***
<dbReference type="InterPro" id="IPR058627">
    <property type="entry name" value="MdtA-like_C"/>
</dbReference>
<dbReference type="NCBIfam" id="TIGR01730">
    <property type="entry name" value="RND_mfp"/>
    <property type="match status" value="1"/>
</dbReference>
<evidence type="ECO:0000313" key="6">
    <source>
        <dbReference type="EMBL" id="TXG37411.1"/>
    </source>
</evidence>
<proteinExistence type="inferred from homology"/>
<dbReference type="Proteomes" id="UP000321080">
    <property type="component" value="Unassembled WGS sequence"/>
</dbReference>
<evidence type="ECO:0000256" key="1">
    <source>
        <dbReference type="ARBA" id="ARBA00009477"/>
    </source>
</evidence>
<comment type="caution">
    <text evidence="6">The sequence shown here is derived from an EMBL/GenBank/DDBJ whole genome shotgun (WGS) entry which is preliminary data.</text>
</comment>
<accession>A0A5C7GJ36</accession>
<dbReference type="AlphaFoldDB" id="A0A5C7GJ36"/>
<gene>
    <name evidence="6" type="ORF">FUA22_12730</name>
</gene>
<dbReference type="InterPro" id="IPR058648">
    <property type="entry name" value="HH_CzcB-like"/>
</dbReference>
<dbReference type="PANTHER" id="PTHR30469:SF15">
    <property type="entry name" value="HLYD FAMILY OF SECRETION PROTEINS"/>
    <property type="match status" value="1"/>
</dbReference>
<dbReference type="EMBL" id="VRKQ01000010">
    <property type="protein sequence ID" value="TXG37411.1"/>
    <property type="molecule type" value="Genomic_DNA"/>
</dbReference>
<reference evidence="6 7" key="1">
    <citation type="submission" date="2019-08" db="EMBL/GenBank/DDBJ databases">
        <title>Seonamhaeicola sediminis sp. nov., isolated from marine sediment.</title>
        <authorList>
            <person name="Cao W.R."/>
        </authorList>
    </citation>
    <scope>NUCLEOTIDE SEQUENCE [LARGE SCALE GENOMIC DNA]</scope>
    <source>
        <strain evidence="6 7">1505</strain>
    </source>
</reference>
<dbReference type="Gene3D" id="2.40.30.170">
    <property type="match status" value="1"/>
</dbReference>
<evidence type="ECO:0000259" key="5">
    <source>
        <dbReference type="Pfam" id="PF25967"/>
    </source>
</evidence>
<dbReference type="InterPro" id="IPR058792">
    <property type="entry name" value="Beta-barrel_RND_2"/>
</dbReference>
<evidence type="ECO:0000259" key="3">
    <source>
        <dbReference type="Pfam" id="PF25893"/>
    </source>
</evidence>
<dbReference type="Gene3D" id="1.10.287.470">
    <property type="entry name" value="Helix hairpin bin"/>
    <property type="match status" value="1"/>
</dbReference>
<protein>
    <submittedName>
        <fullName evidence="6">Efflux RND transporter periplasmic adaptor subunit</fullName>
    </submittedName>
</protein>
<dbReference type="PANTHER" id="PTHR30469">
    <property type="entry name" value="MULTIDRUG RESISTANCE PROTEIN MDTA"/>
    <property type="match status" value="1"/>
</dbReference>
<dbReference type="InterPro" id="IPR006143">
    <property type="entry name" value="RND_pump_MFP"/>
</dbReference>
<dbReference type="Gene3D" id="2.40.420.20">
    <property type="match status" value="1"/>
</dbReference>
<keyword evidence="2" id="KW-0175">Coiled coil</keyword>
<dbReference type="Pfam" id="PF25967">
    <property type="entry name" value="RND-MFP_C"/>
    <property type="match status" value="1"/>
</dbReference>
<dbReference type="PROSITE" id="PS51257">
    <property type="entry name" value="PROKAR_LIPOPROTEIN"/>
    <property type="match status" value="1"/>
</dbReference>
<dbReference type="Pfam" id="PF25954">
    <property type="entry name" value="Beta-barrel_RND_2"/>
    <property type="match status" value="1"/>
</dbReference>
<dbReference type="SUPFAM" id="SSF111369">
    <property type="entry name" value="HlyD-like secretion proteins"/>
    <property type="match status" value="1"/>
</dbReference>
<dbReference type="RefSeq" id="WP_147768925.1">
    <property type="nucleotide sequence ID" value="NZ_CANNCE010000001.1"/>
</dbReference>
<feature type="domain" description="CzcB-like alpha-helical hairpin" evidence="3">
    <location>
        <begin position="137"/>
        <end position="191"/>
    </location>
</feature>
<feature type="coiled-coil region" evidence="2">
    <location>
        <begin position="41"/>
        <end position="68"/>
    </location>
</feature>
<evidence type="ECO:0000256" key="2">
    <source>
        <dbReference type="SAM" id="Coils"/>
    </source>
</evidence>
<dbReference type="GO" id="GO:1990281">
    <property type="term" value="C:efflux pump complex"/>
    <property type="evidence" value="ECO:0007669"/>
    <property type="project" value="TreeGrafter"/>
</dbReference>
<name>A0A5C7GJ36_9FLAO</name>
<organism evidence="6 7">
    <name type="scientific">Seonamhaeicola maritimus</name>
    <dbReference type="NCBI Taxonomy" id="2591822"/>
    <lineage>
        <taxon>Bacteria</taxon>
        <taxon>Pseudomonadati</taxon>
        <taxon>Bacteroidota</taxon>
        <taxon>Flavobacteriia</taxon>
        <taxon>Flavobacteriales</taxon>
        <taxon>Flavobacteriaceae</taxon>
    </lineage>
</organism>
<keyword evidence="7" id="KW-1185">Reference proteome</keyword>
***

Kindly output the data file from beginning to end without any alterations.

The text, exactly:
<dbReference type="InterPro" id="IPR058627">
    <property type="entry name" value="MdtA-like_C"/>
</dbReference>
<dbReference type="NCBIfam" id="TIGR01730">
    <property type="entry name" value="RND_mfp"/>
    <property type="match status" value="1"/>
</dbReference>
<evidence type="ECO:0000313" key="6">
    <source>
        <dbReference type="EMBL" id="TXG37411.1"/>
    </source>
</evidence>
<proteinExistence type="inferred from homology"/>
<dbReference type="Proteomes" id="UP000321080">
    <property type="component" value="Unassembled WGS sequence"/>
</dbReference>
<evidence type="ECO:0000256" key="1">
    <source>
        <dbReference type="ARBA" id="ARBA00009477"/>
    </source>
</evidence>
<comment type="caution">
    <text evidence="6">The sequence shown here is derived from an EMBL/GenBank/DDBJ whole genome shotgun (WGS) entry which is preliminary data.</text>
</comment>
<accession>A0A5C7GJ36</accession>
<dbReference type="AlphaFoldDB" id="A0A5C7GJ36"/>
<gene>
    <name evidence="6" type="ORF">FUA22_12730</name>
</gene>
<dbReference type="InterPro" id="IPR058648">
    <property type="entry name" value="HH_CzcB-like"/>
</dbReference>
<dbReference type="PANTHER" id="PTHR30469:SF15">
    <property type="entry name" value="HLYD FAMILY OF SECRETION PROTEINS"/>
    <property type="match status" value="1"/>
</dbReference>
<dbReference type="EMBL" id="VRKQ01000010">
    <property type="protein sequence ID" value="TXG37411.1"/>
    <property type="molecule type" value="Genomic_DNA"/>
</dbReference>
<reference evidence="6 7" key="1">
    <citation type="submission" date="2019-08" db="EMBL/GenBank/DDBJ databases">
        <title>Seonamhaeicola sediminis sp. nov., isolated from marine sediment.</title>
        <authorList>
            <person name="Cao W.R."/>
        </authorList>
    </citation>
    <scope>NUCLEOTIDE SEQUENCE [LARGE SCALE GENOMIC DNA]</scope>
    <source>
        <strain evidence="6 7">1505</strain>
    </source>
</reference>
<dbReference type="Gene3D" id="2.40.30.170">
    <property type="match status" value="1"/>
</dbReference>
<evidence type="ECO:0000259" key="5">
    <source>
        <dbReference type="Pfam" id="PF25967"/>
    </source>
</evidence>
<dbReference type="InterPro" id="IPR058792">
    <property type="entry name" value="Beta-barrel_RND_2"/>
</dbReference>
<evidence type="ECO:0000259" key="3">
    <source>
        <dbReference type="Pfam" id="PF25893"/>
    </source>
</evidence>
<dbReference type="Gene3D" id="1.10.287.470">
    <property type="entry name" value="Helix hairpin bin"/>
    <property type="match status" value="1"/>
</dbReference>
<protein>
    <submittedName>
        <fullName evidence="6">Efflux RND transporter periplasmic adaptor subunit</fullName>
    </submittedName>
</protein>
<dbReference type="PANTHER" id="PTHR30469">
    <property type="entry name" value="MULTIDRUG RESISTANCE PROTEIN MDTA"/>
    <property type="match status" value="1"/>
</dbReference>
<dbReference type="InterPro" id="IPR006143">
    <property type="entry name" value="RND_pump_MFP"/>
</dbReference>
<dbReference type="Gene3D" id="2.40.420.20">
    <property type="match status" value="1"/>
</dbReference>
<keyword evidence="2" id="KW-0175">Coiled coil</keyword>
<dbReference type="Pfam" id="PF25967">
    <property type="entry name" value="RND-MFP_C"/>
    <property type="match status" value="1"/>
</dbReference>
<dbReference type="PROSITE" id="PS51257">
    <property type="entry name" value="PROKAR_LIPOPROTEIN"/>
    <property type="match status" value="1"/>
</dbReference>
<dbReference type="Pfam" id="PF25954">
    <property type="entry name" value="Beta-barrel_RND_2"/>
    <property type="match status" value="1"/>
</dbReference>
<dbReference type="SUPFAM" id="SSF111369">
    <property type="entry name" value="HlyD-like secretion proteins"/>
    <property type="match status" value="1"/>
</dbReference>
<dbReference type="RefSeq" id="WP_147768925.1">
    <property type="nucleotide sequence ID" value="NZ_CANNCE010000001.1"/>
</dbReference>
<feature type="domain" description="CzcB-like alpha-helical hairpin" evidence="3">
    <location>
        <begin position="137"/>
        <end position="191"/>
    </location>
</feature>
<feature type="coiled-coil region" evidence="2">
    <location>
        <begin position="41"/>
        <end position="68"/>
    </location>
</feature>
<evidence type="ECO:0000256" key="2">
    <source>
        <dbReference type="SAM" id="Coils"/>
    </source>
</evidence>
<dbReference type="GO" id="GO:1990281">
    <property type="term" value="C:efflux pump complex"/>
    <property type="evidence" value="ECO:0007669"/>
    <property type="project" value="TreeGrafter"/>
</dbReference>
<name>A0A5C7GJ36_9FLAO</name>
<organism evidence="6 7">
    <name type="scientific">Seonamhaeicola maritimus</name>
    <dbReference type="NCBI Taxonomy" id="2591822"/>
    <lineage>
        <taxon>Bacteria</taxon>
        <taxon>Pseudomonadati</taxon>
        <taxon>Bacteroidota</taxon>
        <taxon>Flavobacteriia</taxon>
        <taxon>Flavobacteriales</taxon>
        <taxon>Flavobacteriaceae</taxon>
    </lineage>
</organism>
<keyword evidence="7" id="KW-1185">Reference proteome</keyword>